Massachusetts attorney John DiBartolo had a great Op-Ed in the Daily Hampshire Gazette recently:
On August 3 the Gazette published a column by Philip K. Howard, an attorney and chairman of Common Good, in which Mr. Howard advocates for “tort reform” as a way to reduce national health care costs. Howard, the author of Life Without Lawyers, has made a career of blaming various societal ills on our civil litigation system. Healthcare reform is just the latest vehicle he has found to advance his familiar attack on people who have been injured due to medical negligence.
However, tort reform is not a solution to the problem of skyrocketing healthcare costs, it is merely a distraction from a productive discussion about actually solving the problem.
Tort reform advocates do not seem to mind that their propositions are unsupported by facts. Insurance company payouts for medical malpractice claims amount to less than 1 percent of total U.S. healthcare costs. Restrictive tort laws cannot form a basis for healthcare reform when such measures would only affect a fraction of one percent of costs.
Howard’s latest version of tort restriction involves eliminating trials by jury – a right guaranteed us in the 7th Amendment to the U.S. Constitution. He suggests that the loss of this fundamental right will help eliminate what he calls the practice of “defensive medicine.” This theory suggests that costs of healthcare are high because physicians order many unnecessary tests and procedures out of fear that a failure to do so might later lead to a malpractice claim. This myth of defensive medicine is based upon anecdotal examples from very few physicians. This argument is also patently disrespectful of the overwhelming majority of physicians whose medical decisions are based upon sound judgment and motivated by care for their patients.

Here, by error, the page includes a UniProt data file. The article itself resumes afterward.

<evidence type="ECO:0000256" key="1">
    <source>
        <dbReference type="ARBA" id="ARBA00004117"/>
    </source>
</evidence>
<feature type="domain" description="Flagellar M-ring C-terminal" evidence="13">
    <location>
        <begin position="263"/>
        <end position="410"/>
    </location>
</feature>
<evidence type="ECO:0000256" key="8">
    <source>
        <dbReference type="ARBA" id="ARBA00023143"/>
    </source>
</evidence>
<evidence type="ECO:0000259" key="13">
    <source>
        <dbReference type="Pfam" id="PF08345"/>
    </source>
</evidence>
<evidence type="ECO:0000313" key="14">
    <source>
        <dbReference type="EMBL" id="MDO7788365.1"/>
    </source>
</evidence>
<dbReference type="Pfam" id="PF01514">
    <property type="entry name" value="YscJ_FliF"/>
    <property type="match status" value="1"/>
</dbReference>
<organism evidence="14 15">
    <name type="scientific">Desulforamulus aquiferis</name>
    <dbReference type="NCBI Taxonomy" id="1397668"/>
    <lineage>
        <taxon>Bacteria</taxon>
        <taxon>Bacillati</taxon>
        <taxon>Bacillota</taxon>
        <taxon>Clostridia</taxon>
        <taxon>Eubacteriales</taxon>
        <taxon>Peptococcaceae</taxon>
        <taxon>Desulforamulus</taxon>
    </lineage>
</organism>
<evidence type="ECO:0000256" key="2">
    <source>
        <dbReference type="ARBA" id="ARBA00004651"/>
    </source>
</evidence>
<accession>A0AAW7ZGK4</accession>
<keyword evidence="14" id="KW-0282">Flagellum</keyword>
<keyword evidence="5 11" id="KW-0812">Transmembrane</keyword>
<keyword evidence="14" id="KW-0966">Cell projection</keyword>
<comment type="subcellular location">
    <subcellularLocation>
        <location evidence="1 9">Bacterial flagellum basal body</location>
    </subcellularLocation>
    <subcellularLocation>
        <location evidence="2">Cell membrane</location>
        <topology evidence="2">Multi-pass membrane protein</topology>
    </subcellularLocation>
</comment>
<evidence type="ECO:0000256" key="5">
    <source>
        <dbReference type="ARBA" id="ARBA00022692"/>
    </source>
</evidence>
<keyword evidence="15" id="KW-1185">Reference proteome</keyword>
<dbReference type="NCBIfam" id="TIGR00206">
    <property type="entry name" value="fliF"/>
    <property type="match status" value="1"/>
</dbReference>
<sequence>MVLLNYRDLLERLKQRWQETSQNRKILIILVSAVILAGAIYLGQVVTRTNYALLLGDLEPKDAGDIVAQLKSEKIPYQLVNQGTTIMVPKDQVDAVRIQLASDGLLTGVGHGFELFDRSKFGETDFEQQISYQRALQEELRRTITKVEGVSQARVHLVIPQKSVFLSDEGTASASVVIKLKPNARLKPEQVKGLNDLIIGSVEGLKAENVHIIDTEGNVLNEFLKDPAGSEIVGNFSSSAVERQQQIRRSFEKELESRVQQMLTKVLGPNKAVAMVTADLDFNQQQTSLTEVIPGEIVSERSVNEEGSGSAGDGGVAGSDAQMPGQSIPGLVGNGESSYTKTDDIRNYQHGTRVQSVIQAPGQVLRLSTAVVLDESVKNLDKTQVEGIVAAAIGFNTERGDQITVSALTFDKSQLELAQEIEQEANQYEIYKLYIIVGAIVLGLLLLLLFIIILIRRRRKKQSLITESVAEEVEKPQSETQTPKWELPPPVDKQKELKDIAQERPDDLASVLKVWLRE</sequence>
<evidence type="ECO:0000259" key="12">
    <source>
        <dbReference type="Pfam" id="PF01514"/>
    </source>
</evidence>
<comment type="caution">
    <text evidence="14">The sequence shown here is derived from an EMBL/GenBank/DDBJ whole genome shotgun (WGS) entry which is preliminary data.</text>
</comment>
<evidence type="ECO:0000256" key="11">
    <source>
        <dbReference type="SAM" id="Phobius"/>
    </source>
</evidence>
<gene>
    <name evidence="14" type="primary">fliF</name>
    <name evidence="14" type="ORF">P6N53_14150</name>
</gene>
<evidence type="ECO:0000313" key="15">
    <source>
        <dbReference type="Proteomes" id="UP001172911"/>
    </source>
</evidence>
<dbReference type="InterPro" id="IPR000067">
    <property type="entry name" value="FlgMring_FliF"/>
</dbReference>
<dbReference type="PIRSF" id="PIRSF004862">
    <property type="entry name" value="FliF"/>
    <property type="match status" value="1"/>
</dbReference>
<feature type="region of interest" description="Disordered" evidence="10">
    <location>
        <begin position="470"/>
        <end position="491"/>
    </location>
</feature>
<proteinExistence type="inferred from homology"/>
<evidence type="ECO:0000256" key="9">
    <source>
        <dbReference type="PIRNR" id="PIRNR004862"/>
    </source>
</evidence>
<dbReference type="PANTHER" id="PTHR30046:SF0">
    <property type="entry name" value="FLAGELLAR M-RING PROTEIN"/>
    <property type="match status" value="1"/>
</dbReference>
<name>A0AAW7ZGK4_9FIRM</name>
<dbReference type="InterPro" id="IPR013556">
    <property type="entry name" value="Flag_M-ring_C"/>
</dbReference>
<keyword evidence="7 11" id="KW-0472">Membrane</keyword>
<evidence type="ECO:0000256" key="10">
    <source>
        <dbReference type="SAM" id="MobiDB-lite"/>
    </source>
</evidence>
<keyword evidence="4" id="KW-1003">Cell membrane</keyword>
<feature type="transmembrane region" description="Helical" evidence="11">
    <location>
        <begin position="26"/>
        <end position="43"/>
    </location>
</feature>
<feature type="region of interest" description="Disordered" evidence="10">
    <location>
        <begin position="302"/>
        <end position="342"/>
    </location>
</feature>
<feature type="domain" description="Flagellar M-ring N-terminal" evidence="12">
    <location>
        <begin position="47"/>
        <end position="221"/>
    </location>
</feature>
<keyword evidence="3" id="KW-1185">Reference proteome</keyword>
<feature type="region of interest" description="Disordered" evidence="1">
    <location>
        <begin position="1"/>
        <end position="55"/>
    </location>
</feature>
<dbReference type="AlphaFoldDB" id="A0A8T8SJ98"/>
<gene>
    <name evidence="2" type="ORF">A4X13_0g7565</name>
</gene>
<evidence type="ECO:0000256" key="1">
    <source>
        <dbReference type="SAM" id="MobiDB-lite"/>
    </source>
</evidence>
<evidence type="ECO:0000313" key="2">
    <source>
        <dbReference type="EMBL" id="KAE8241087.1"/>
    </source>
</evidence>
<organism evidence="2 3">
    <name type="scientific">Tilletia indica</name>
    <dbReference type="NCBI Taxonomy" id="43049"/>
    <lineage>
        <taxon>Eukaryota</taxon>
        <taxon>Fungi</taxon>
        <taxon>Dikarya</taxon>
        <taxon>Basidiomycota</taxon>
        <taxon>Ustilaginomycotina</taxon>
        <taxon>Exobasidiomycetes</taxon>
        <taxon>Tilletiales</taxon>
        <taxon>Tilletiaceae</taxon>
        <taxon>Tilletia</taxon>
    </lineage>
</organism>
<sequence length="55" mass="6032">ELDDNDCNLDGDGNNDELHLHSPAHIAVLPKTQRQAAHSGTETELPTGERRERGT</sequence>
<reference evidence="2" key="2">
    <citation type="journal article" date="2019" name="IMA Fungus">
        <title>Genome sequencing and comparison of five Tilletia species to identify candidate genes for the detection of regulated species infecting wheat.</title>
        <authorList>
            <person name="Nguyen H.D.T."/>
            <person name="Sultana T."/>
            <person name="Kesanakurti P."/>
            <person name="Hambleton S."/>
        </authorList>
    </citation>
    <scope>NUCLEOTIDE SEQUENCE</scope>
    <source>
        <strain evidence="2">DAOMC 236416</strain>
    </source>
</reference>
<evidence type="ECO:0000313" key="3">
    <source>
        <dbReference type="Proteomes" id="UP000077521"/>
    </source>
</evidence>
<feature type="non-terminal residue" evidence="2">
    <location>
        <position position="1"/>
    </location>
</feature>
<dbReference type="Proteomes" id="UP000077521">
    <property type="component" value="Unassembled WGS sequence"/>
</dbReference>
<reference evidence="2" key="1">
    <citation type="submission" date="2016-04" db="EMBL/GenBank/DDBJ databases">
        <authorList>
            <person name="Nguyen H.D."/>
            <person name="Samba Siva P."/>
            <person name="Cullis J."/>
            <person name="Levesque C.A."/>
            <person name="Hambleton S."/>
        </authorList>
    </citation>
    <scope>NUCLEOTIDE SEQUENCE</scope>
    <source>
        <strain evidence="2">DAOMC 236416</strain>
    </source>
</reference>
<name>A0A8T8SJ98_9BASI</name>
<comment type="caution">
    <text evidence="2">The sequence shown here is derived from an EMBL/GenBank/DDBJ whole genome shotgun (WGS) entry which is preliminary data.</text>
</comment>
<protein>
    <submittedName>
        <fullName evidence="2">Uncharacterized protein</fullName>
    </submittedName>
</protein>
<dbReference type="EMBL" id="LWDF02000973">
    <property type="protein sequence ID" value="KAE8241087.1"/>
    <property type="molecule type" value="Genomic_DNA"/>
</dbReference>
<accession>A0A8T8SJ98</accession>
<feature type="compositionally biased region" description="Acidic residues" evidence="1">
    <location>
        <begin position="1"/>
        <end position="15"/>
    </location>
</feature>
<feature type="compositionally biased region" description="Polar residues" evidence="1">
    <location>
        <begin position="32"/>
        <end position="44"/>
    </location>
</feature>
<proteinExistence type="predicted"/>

Ironically, Howard chose to quote an unnamed Texas physician who purports to order unnecessary testing to protect himself from malpractice claims. In a June 1, 2009 article in The New Yorker, Dr. Atul Gawande investigated the ever-rising costs of healthcare in the United States by comparing medical practices in McAllen, Texas with those at the Mayo Clinic in Rochester, Minnesota. McAllen is a small town with healthcare costs that are among the highest in the nation and the Mayo Clinic provides top quality healthcare at some of the lowest costs nationally.
In the article, Dr. Gawande wrote of a physician in Texas who suggested that doctors were practicing defensive medicine. Dr. Gawande then pointed out, that Texas already had the most restrictive of tort reform laws and that medical malpractice awards had been drastically reduced. Another physician in the conversation then admitted that the reason for over utilization of services was not defensive medicine. There have been studies to support this admission.
The Dartmouth Institute for Health Policy has reported that Medicare spending in Texas increased by almost 25 percent in the three years following that state’s adoption of restrictive tort laws. In fact, a University of Alabama study, published in the December 2008 issue of Health Sciences Review, reviewed data from 27 states that already have laws restricting torts and found that such laws do not impact the practice of defensive medicine and have not resulted in cost savings for healthcare consumers. Another 2008 study, published in the MIT Quarterly Journal of Economics, addressed the myth of defensive medicine as it related to the practice of obstetrics. After reviewing the vital statistics of millions of births, the authors concluded that tort restriction does not reduce the cost associated with the practice of defensive medicine.
If defensive medicine is not the reason for the high cost healthcare, then what is?
In Dr. Gawande’s article, he looked to the Mayo Clinic as an example of top quality healthcare at a low cost and asked how it was achieved. The Mayo Clinic managed this feat by putting the patient’s needs first. They eliminated financial incentives to order excessive testing and procedures by paying the medical staff salaries rather than having a fee for services model.
Here in Massachusetts, it appears we are independently reaching the same conclusion. On July 16, 2009, a Special Commission on the Health Care Payment System recommended to Governor Patrick that Massachusetts eliminate the fee for services model of paying physicians. In the alternative, physicians would be grouped into networks responsible for patients’ well-being and they would receive salaries – like the physicians at the Mayo Clinic.
Tort restriction harms those who have already been harmed irreparably and does absolutely nothing to reform healthcare or control its related cost.